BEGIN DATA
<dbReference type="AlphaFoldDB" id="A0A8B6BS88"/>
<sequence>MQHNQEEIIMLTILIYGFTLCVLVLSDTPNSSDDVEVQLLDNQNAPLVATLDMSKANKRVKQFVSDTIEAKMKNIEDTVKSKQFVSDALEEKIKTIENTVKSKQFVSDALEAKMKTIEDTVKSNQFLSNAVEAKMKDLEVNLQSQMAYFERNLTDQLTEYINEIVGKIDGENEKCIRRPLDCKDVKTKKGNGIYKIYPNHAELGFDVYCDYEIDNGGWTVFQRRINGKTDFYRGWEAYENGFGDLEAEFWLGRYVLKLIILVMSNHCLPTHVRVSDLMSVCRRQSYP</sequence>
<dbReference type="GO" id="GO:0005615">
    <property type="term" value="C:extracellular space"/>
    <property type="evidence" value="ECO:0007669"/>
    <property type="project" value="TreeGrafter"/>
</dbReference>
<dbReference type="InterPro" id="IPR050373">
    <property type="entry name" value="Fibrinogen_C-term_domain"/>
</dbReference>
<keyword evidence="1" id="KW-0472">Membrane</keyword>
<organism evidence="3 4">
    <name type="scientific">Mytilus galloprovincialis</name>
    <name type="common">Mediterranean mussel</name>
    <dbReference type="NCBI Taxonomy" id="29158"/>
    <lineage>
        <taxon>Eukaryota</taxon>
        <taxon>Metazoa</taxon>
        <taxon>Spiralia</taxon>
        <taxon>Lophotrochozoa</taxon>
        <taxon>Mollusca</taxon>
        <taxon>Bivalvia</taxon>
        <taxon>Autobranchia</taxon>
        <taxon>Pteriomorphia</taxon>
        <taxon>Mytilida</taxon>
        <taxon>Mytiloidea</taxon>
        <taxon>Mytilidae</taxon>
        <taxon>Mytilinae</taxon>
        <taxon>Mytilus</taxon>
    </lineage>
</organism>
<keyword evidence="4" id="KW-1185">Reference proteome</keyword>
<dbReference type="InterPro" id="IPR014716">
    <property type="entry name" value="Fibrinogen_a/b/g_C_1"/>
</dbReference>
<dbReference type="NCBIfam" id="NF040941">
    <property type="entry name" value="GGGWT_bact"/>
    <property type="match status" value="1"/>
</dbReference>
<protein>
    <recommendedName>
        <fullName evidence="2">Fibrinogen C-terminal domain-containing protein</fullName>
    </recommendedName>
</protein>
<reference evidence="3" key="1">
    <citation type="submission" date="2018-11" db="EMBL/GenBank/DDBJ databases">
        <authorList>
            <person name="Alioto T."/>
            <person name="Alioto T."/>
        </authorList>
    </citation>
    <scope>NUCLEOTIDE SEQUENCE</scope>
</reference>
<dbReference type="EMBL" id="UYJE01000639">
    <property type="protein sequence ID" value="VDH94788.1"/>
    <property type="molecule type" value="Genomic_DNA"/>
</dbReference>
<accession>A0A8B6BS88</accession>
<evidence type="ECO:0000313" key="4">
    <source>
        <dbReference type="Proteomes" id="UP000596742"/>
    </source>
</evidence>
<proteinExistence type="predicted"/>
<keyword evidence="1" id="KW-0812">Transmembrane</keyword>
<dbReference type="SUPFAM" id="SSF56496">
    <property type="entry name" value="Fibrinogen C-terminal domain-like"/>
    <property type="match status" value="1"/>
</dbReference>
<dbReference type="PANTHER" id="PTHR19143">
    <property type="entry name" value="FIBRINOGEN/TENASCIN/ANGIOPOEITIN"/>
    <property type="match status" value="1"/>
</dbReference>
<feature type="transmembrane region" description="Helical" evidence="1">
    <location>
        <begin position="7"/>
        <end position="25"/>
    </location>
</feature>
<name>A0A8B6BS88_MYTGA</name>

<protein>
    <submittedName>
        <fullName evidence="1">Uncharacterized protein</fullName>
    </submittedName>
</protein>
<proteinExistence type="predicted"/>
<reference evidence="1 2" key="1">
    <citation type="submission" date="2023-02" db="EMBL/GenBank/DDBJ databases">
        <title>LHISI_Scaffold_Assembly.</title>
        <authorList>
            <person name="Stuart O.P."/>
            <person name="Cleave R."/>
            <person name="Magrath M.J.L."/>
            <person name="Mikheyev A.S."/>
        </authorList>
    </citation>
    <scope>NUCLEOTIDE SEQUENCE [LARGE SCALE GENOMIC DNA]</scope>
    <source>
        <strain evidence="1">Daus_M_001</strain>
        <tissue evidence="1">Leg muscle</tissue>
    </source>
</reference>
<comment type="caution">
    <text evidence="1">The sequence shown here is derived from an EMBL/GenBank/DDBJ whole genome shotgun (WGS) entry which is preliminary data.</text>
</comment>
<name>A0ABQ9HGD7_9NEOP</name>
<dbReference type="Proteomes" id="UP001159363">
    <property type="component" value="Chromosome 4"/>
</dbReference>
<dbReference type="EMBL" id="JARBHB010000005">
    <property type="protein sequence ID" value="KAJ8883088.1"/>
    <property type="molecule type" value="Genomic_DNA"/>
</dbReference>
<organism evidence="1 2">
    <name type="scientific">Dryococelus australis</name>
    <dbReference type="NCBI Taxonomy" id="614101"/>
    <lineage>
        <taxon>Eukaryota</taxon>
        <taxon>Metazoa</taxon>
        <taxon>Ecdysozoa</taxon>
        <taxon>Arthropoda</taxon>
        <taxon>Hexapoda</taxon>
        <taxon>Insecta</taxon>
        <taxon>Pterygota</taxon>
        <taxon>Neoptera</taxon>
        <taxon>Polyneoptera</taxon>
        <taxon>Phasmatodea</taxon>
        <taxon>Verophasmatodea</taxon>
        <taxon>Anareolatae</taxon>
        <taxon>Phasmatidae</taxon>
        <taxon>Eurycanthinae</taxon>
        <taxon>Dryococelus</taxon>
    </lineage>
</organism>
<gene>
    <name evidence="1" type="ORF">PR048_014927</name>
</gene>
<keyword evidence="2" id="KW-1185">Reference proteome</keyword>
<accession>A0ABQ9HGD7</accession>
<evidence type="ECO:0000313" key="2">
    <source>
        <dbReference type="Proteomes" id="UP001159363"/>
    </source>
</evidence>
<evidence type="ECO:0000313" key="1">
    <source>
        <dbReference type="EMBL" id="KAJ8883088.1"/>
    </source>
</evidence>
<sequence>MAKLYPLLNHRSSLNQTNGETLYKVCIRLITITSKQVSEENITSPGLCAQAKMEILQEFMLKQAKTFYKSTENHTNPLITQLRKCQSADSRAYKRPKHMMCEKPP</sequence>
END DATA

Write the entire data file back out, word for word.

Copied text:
<dbReference type="AlphaFoldDB" id="A0A8B6BS88"/>
<sequence>MQHNQEEIIMLTILIYGFTLCVLVLSDTPNSSDDVEVQLLDNQNAPLVATLDMSKANKRVKQFVSDTIEAKMKNIEDTVKSKQFVSDALEEKIKTIENTVKSKQFVSDALEAKMKTIEDTVKSNQFLSNAVEAKMKDLEVNLQSQMAYFERNLTDQLTEYINEIVGKIDGENEKCIRRPLDCKDVKTKKGNGIYKIYPNHAELGFDVYCDYEIDNGGWTVFQRRINGKTDFYRGWEAYENGFGDLEAEFWLGRYVLKLIILVMSNHCLPTHVRVSDLMSVCRRQSYP</sequence>
<dbReference type="GO" id="GO:0005615">
    <property type="term" value="C:extracellular space"/>
    <property type="evidence" value="ECO:0007669"/>
    <property type="project" value="TreeGrafter"/>
</dbReference>
<dbReference type="InterPro" id="IPR050373">
    <property type="entry name" value="Fibrinogen_C-term_domain"/>
</dbReference>
<keyword evidence="1" id="KW-0472">Membrane</keyword>
<organism evidence="3 4">
    <name type="scientific">Mytilus galloprovincialis</name>
    <name type="common">Mediterranean mussel</name>
    <dbReference type="NCBI Taxonomy" id="29158"/>
    <lineage>
        <taxon>Eukaryota</taxon>
        <taxon>Metazoa</taxon>
        <taxon>Spiralia</taxon>
        <taxon>Lophotrochozoa</taxon>
        <taxon>Mollusca</taxon>
        <taxon>Bivalvia</taxon>
        <taxon>Autobranchia</taxon>
        <taxon>Pteriomorphia</taxon>
        <taxon>Mytilida</taxon>
        <taxon>Mytiloidea</taxon>
        <taxon>Mytilidae</taxon>
        <taxon>Mytilinae</taxon>
        <taxon>Mytilus</taxon>
    </lineage>
</organism>
<keyword evidence="4" id="KW-1185">Reference proteome</keyword>
<dbReference type="InterPro" id="IPR014716">
    <property type="entry name" value="Fibrinogen_a/b/g_C_1"/>
</dbReference>
<dbReference type="NCBIfam" id="NF040941">
    <property type="entry name" value="GGGWT_bact"/>
    <property type="match status" value="1"/>
</dbReference>
<protein>
    <recommendedName>
        <fullName evidence="2">Fibrinogen C-terminal domain-containing protein</fullName>
    </recommendedName>
</protein>
<reference evidence="3" key="1">
    <citation type="submission" date="2018-11" db="EMBL/GenBank/DDBJ databases">
        <authorList>
            <person name="Alioto T."/>
            <person name="Alioto T."/>
        </authorList>
    </citation>
    <scope>NUCLEOTIDE SEQUENCE</scope>
</reference>
<dbReference type="EMBL" id="UYJE01000639">
    <property type="protein sequence ID" value="VDH94788.1"/>
    <property type="molecule type" value="Genomic_DNA"/>
</dbReference>
<accession>A0A8B6BS88</accession>
<evidence type="ECO:0000313" key="4">
    <source>
        <dbReference type="Proteomes" id="UP000596742"/>
    </source>
</evidence>
<proteinExistence type="predicted"/>
<keyword evidence="1" id="KW-0812">Transmembrane</keyword>
<dbReference type="SUPFAM" id="SSF56496">
    <property type="entry name" value="Fibrinogen C-terminal domain-like"/>
    <property type="match status" value="1"/>
</dbReference>
<dbReference type="PANTHER" id="PTHR19143">
    <property type="entry name" value="FIBRINOGEN/TENASCIN/ANGIOPOEITIN"/>
    <property type="match status" value="1"/>
</dbReference>
<feature type="transmembrane region" description="Helical" evidence="1">
    <location>
        <begin position="7"/>
        <end position="25"/>
    </location>
</feature>
<name>A0A8B6BS88_MYTGA</name>

<protein>
    <submittedName>
        <fullName evidence="1">Uncharacterized protein</fullName>
    </submittedName>
</protein>
<proteinExistence type="predicted"/>
<reference evidence="1 2" key="1">
    <citation type="submission" date="2023-02" db="EMBL/GenBank/DDBJ databases">
        <title>LHISI_Scaffold_Assembly.</title>
        <authorList>
            <person name="Stuart O.P."/>
            <person name="Cleave R."/>
            <person name="Magrath M.J.L."/>
            <person name="Mikheyev A.S."/>
        </authorList>
    </citation>
    <scope>NUCLEOTIDE SEQUENCE [LARGE SCALE GENOMIC DNA]</scope>
    <source>
        <strain evidence="1">Daus_M_001</strain>
        <tissue evidence="1">Leg muscle</tissue>
    </source>
</reference>
<comment type="caution">
    <text evidence="1">The sequence shown here is derived from an EMBL/GenBank/DDBJ whole genome shotgun (WGS) entry which is preliminary data.</text>
</comment>
<name>A0ABQ9HGD7_9NEOP</name>
<dbReference type="Proteomes" id="UP001159363">
    <property type="component" value="Chromosome 4"/>
</dbReference>
<dbReference type="EMBL" id="JARBHB010000005">
    <property type="protein sequence ID" value="KAJ8883088.1"/>
    <property type="molecule type" value="Genomic_DNA"/>
</dbReference>
<organism evidence="1 2">
    <name type="scientific">Dryococelus australis</name>
    <dbReference type="NCBI Taxonomy" id="614101"/>
    <lineage>
        <taxon>Eukaryota</taxon>
        <taxon>Metazoa</taxon>
        <taxon>Ecdysozoa</taxon>
        <taxon>Arthropoda</taxon>
        <taxon>Hexapoda</taxon>
        <taxon>Insecta</taxon>
        <taxon>Pterygota</taxon>
        <taxon>Neoptera</taxon>
        <taxon>Polyneoptera</taxon>
        <taxon>Phasmatodea</taxon>
        <taxon>Verophasmatodea</taxon>
        <taxon>Anareolatae</taxon>
        <taxon>Phasmatidae</taxon>
        <taxon>Eurycanthinae</taxon>
        <taxon>Dryococelus</taxon>
    </lineage>
</organism>
<gene>
    <name evidence="1" type="ORF">PR048_014927</name>
</gene>
<keyword evidence="2" id="KW-1185">Reference proteome</keyword>
<accession>A0ABQ9HGD7</accession>
<evidence type="ECO:0000313" key="2">
    <source>
        <dbReference type="Proteomes" id="UP001159363"/>
    </source>
</evidence>
<evidence type="ECO:0000313" key="1">
    <source>
        <dbReference type="EMBL" id="KAJ8883088.1"/>
    </source>
</evidence>
<sequence>MAKLYPLLNHRSSLNQTNGETLYKVCIRLITITSKQVSEENITSPGLCAQAKMEILQEFMLKQAKTFYKSTENHTNPLITQLRKCQSADSRAYKRPKHMMCEKPP</sequence>